On Wednesday night at Oakland Technical High School, the Oakland school board votes on a staff resolution to close five elementary schools, Lakeview, Lazear, Marshall, Maxwell Park and Santa Fe. But the board is expected to be presented with another downsizing proposal, too: The faculties at two other schools, ASCEND and Learning Without Limits, have voted to secede from OUSD and operate those schools as independently run charters.
You can read more about it here. That story will be in Tuesday’s Tribune. (And here is a link to a Sunday story about school closures.)
David Braden, a technology prep teacher and Bay Area Writing Project consultant teacher at Oakland’s Bella Vista Elementary School, wrote this essay after learning two of his colleagues would be moved, or “consolidated,” to different schools next week — in mid-October. I wrote about the issue too, in this story. – Katy
The Merriam Webster app on my Droid tells me the word “consolidate” has three different meanings: 1) to join together into one whole, 2) to make firm or secure or 3) to form into a compact mass. I looked it up because today our principal informed us that our school would be consolidated.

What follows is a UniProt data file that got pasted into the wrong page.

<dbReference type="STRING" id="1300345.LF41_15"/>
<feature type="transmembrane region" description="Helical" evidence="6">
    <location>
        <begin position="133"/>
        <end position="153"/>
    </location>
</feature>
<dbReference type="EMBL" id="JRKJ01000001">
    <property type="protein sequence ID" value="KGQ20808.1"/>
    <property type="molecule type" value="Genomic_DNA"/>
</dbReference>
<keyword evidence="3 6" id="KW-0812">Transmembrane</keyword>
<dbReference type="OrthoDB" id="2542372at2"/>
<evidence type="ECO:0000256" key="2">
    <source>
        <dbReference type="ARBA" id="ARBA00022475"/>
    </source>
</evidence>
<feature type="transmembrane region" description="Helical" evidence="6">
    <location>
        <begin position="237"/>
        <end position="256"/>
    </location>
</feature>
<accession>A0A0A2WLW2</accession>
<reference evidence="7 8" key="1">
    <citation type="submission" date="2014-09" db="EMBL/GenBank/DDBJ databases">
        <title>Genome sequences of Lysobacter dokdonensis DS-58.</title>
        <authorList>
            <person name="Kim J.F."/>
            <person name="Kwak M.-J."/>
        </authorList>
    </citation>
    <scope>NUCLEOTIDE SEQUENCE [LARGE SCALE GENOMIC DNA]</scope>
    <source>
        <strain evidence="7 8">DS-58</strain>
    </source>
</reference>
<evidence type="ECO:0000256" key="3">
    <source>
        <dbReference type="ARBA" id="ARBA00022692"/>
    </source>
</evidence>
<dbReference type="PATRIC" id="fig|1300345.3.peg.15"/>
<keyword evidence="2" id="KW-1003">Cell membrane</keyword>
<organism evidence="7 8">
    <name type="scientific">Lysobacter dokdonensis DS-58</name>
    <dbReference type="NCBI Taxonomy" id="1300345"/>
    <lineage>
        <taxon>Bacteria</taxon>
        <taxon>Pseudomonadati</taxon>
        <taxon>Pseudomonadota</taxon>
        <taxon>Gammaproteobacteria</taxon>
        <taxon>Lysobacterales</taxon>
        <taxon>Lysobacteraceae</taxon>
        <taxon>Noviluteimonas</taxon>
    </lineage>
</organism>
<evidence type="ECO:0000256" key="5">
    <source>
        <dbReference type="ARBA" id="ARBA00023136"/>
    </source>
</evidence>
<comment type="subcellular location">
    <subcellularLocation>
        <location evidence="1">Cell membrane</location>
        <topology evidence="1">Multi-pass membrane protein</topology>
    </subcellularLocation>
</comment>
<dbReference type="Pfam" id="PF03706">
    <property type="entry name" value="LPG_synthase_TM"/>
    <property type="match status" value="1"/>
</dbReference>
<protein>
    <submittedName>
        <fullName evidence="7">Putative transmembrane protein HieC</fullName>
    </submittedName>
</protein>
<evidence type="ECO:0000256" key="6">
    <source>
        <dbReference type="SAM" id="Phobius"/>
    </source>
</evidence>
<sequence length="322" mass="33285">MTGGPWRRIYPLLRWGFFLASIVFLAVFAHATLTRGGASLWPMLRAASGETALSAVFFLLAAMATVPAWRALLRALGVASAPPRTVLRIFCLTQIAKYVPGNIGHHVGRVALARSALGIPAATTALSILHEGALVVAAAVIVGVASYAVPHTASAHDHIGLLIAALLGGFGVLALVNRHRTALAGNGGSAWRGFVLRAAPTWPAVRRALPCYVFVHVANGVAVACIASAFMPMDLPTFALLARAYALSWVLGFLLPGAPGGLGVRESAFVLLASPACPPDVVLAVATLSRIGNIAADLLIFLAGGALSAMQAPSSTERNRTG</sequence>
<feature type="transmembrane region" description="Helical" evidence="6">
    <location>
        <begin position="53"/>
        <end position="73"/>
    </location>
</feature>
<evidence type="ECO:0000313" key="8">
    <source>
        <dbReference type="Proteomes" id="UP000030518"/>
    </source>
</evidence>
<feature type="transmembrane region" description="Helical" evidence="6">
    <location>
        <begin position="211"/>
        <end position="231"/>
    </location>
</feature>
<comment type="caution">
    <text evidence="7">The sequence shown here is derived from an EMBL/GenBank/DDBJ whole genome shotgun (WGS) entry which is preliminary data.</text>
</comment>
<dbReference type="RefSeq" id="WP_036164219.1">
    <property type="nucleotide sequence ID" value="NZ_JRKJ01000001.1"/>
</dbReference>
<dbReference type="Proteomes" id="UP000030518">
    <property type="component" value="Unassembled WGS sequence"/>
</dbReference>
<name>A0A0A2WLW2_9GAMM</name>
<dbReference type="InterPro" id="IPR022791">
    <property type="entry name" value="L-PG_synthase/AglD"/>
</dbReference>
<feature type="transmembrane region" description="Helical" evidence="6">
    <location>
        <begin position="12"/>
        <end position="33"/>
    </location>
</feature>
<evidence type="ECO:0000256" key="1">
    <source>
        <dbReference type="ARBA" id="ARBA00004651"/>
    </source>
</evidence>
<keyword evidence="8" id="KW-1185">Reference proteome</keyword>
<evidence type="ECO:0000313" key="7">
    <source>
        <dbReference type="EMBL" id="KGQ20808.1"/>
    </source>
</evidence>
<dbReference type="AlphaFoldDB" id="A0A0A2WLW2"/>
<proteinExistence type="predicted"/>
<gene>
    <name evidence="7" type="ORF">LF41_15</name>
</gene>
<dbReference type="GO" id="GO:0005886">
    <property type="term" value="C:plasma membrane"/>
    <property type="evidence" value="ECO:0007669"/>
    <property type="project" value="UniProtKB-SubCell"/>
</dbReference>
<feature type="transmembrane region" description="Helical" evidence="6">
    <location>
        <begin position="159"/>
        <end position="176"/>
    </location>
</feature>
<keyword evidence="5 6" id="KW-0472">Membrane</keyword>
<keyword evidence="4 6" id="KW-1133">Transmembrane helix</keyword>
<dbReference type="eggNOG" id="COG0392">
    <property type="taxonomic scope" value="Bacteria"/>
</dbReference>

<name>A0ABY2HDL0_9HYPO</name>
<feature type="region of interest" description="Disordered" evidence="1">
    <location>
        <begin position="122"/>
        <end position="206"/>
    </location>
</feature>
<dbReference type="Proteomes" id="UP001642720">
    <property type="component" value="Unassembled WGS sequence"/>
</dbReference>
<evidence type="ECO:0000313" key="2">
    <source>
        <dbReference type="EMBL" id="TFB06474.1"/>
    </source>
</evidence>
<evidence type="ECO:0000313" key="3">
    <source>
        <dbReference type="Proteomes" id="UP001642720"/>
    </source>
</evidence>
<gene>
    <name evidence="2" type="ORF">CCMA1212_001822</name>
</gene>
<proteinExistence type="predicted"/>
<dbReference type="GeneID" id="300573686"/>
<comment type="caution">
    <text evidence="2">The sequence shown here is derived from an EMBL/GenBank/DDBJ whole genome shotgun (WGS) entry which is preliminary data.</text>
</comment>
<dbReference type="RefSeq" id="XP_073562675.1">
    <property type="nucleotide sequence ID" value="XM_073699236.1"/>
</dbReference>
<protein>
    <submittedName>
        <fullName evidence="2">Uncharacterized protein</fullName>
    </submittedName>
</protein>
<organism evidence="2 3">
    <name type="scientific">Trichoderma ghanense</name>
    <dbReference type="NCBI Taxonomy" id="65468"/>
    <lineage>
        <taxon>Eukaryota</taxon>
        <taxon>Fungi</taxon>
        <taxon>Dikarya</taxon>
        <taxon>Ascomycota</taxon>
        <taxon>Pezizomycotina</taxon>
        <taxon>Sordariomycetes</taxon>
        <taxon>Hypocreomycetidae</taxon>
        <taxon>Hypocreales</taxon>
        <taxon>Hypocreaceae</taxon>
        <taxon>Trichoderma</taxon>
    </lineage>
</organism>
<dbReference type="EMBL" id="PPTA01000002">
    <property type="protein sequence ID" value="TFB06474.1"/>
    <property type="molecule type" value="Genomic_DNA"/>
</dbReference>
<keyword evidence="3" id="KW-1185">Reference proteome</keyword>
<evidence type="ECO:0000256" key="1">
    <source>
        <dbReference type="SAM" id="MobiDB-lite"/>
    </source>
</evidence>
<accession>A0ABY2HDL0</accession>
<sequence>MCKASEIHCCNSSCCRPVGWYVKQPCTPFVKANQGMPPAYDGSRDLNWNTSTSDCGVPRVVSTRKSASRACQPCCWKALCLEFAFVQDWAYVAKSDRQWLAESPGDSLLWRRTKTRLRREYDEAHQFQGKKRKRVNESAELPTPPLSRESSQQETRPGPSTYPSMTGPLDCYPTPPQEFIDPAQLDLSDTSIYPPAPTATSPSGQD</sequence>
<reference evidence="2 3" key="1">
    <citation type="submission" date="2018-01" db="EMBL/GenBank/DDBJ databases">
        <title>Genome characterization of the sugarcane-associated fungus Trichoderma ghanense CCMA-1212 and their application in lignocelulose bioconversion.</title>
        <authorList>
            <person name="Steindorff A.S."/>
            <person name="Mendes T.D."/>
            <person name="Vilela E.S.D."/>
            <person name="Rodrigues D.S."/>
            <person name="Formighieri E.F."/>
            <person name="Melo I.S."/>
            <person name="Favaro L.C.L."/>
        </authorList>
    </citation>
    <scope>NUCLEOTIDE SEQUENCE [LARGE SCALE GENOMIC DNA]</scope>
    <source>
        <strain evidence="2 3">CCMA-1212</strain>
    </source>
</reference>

Leaving the third definition aside for a moment, it sounds like a pretty good thing. Unity, firmness, security are all admirable qualities that would be welcome in any environment, but especially an elementary school. A staff that is united around discipline with consistent rules and consequences gives students a sense of security. If a staff unites around a clear curriculum, then students will have a firm grasp of what they need to know before graduating to the next level of schooling.
These qualities also describe what we want for our students. Continue Reading
Today, I wrote about the practice of moving teachers from school to school, weeks into the school year, to balance the budget. It’s happening to five Oakland teachers this year, including Breianna Davis, shown above with her kindergarten students at Carl B. Munck Elementary School. Next week, she’ll be at another school, and her 22 students will be divided among the remaining kindergarten and first-grade teachers at Munck.
Three other elementary schools will undergo a similar adjustment: Bella Vista (which is losing two teachers), Laurel and Community United. All but one are kindergarten teachers.